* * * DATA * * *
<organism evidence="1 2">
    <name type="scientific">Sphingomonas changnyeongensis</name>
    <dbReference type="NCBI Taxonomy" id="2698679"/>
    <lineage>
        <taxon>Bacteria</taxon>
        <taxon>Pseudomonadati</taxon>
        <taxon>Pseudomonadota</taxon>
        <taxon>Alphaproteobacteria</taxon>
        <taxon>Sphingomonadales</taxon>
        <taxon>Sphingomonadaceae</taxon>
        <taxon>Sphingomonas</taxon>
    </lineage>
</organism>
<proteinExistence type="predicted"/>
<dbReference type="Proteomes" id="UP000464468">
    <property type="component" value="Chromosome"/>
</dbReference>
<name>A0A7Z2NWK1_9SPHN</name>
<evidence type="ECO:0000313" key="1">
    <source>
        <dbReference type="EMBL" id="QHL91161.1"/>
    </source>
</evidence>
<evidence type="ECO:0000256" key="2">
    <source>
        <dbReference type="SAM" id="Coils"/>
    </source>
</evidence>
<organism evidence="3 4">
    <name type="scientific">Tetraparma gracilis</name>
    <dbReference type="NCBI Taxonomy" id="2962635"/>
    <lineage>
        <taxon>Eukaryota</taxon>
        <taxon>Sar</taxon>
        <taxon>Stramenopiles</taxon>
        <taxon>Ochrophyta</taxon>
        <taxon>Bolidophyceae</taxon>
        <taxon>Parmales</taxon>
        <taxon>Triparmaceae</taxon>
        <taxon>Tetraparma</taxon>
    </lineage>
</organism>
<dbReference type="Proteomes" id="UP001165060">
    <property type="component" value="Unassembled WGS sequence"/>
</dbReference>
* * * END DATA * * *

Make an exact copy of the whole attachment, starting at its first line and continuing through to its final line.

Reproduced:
<organism evidence="1 2">
    <name type="scientific">Sphingomonas changnyeongensis</name>
    <dbReference type="NCBI Taxonomy" id="2698679"/>
    <lineage>
        <taxon>Bacteria</taxon>
        <taxon>Pseudomonadati</taxon>
        <taxon>Pseudomonadota</taxon>
        <taxon>Alphaproteobacteria</taxon>
        <taxon>Sphingomonadales</taxon>
        <taxon>Sphingomonadaceae</taxon>
        <taxon>Sphingomonas</taxon>
    </lineage>
</organism>
<proteinExistence type="predicted"/>
<dbReference type="Proteomes" id="UP000464468">
    <property type="component" value="Chromosome"/>
</dbReference>
<name>A0A7Z2NWK1_9SPHN</name>
<evidence type="ECO:0000313" key="1">
    <source>
        <dbReference type="EMBL" id="QHL91161.1"/>
    </source>
</evidence>
<evidence type="ECO:0000256" key="2">
    <source>
        <dbReference type="SAM" id="Coils"/>
    </source>
</evidence>
<organism evidence="3 4">
    <name type="scientific">Tetraparma gracilis</name>
    <dbReference type="NCBI Taxonomy" id="2962635"/>
    <lineage>
        <taxon>Eukaryota</taxon>
        <taxon>Sar</taxon>
        <taxon>Stramenopiles</taxon>
        <taxon>Ochrophyta</taxon>
        <taxon>Bolidophyceae</taxon>
        <taxon>Parmales</taxon>
        <taxon>Triparmaceae</taxon>
        <taxon>Tetraparma</taxon>
    </lineage>
</organism>
<dbReference type="Proteomes" id="UP001165060">
    <property type="component" value="Unassembled WGS sequence"/>
</dbReference>